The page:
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Choosing the right coin cell

3-volt, lithium, constant-voltage coin cell. Diameter: 20 mm. Thickness: 3.2 mm. Capacity: 190 mAh. For hand-held measurement and recording instruments, test equipment, other devices.

3-volt, lithium, coin cell. Diameter: 20 mm. Thickness: 3.2 mm. Capacity: 225 mAh. For watches, calculators, PC motherboards, test equipment, handheld and other devices.

3-volt, lithium, coin cell. Diameter: 20 mm. Thickness: 2.5 mm. Capacity: 165 mAh. For watches, calculators, test equipment, handheld and other devices.

3-volt, lithium, coin cell. Diameter: 20 mm. Thickness: 1.6 mm. Capacity: 90 mAh. For calculators, test equipment, watches, other devices.

3-volt, lithium, coin cell. Diameter: 16 mm. Thickness: 3.2 mm. Capacity: 125 mAh. For calculators, watches, key fobs, other devices.

3-volt, lithium, coin cell. Diameter: 16 mm. Thickness: 2 mm. Capacity: 75 mAh. For calculators, watches, other devices.

3-volt, lithium, coin cell. Diameter: 16 mm. Thickness: 1.6 mm. Capacity: 55 mAh. For micro instruments, watches, other devices.

3-volt, lithium, coin cell. Diameter: 12 mm. Thickness: 1.6 mm. Capacity: 25 mAh. The uber-popular Timex watch battery. For watches, micro instruments, memory cartridges, other devices.

1.55-volt, Silver-oxide, button cell. Diameter: 11.6 mm. Thickness: 5.4 mm. Capacity: 190 mAh. For instruments, cameras, medical devices, etc.

1.55-volt, Silver-oxide, button cell. Diameter: 7.9 mm. Thickness: 3.6 mm. Capacity: 45 mAh. For calculators, watches, cameras, mini-flashlights, etc. Note: This item ships FREE, any quantity

1.55-volt, Silver-oxide, button cell. Diameter: 7.9 mm. Thickness: 2.1 mm. Capacity: 24 mAh. For watches, micro instruments, etc. Note: This item ships FREE, any quantity

1.5-volt nominal, lithium, penlite cell. Same dimensions as standard AA cell. Capacity: 2900 mAh. If you're tired of measuring your camera's battery life in seconds, then give these a shot, because they will last two to seven times longer, depending on the camera. Also for instruments, flashlights, insulin pumps and other medical devices, etc. Note: The quantity “unit” is 2 cells, so enter 1 if you want 2, 2 if you want 4, etc.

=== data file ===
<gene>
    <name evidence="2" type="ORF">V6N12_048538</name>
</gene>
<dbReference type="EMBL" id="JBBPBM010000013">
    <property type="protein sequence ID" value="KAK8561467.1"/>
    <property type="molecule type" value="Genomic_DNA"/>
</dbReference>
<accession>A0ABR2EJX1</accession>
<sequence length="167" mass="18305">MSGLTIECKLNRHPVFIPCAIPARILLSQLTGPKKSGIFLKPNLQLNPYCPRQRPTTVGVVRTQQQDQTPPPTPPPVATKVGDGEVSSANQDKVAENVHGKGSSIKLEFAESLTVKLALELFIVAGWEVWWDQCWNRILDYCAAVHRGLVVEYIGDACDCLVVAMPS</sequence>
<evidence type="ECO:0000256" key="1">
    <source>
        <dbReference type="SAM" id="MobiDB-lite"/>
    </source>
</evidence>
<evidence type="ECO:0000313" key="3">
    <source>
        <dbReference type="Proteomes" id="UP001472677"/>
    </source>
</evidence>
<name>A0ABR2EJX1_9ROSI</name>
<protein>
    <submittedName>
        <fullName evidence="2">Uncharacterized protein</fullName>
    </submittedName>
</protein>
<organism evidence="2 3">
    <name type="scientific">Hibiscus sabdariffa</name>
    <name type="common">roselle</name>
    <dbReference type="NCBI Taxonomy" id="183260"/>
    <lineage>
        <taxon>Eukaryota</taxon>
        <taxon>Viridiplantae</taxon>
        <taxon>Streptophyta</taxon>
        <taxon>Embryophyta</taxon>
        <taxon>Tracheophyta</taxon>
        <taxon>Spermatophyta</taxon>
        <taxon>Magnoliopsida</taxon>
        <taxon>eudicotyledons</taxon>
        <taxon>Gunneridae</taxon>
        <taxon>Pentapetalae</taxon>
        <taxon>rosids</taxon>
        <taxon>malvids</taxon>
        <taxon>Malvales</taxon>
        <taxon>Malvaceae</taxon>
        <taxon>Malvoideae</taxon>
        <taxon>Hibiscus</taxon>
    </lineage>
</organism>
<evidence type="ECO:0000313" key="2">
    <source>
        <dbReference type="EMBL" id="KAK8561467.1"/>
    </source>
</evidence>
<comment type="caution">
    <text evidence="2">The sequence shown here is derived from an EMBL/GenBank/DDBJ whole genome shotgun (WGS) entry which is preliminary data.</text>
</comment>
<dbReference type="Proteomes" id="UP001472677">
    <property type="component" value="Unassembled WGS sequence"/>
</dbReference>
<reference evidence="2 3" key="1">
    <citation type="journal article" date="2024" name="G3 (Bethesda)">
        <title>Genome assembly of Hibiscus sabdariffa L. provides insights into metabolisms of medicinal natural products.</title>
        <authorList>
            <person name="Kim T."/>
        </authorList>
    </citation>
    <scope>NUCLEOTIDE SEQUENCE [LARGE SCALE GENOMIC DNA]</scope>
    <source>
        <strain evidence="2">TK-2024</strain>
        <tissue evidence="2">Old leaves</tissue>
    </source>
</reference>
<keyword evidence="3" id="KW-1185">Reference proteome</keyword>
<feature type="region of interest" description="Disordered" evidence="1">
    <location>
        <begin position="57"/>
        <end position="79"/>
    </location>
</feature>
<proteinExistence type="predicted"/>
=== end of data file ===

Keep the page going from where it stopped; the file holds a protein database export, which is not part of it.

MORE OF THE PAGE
1.5-volt nominal, lithium, penlite cell. Just like the L91, but in everyone's favorite smaller size (same dimensions as standard AAA cell). Capacity: 1200 mAh. These are great for “spycams” (like the Sypix Cameleon), remotes, small bike lights, and little LED flashlights. Try them any place where you get tired of replacing AAA cells all the time. Note: The quantity “unit” is 2 cells, so enter 1 if you want 2, 2 if you want 4, etc.

Four, top-quality, standard-brand, 1.5-volt, alkaline AA cells, at a lower price than 3 Letters'. Of course, if you're looking for a low price, they'll sell you their Big Question Mark brand. If you're like us, you probably have bought BQMs on occasion (hoping to save a few bucks) but regretted it later. Regret no more! Buy the genuine article here and save! Note: The quantity "unit" is 4 cells, so enter 1 if you want 4, or 2 if you want 8. LIMIT: 2 packs per order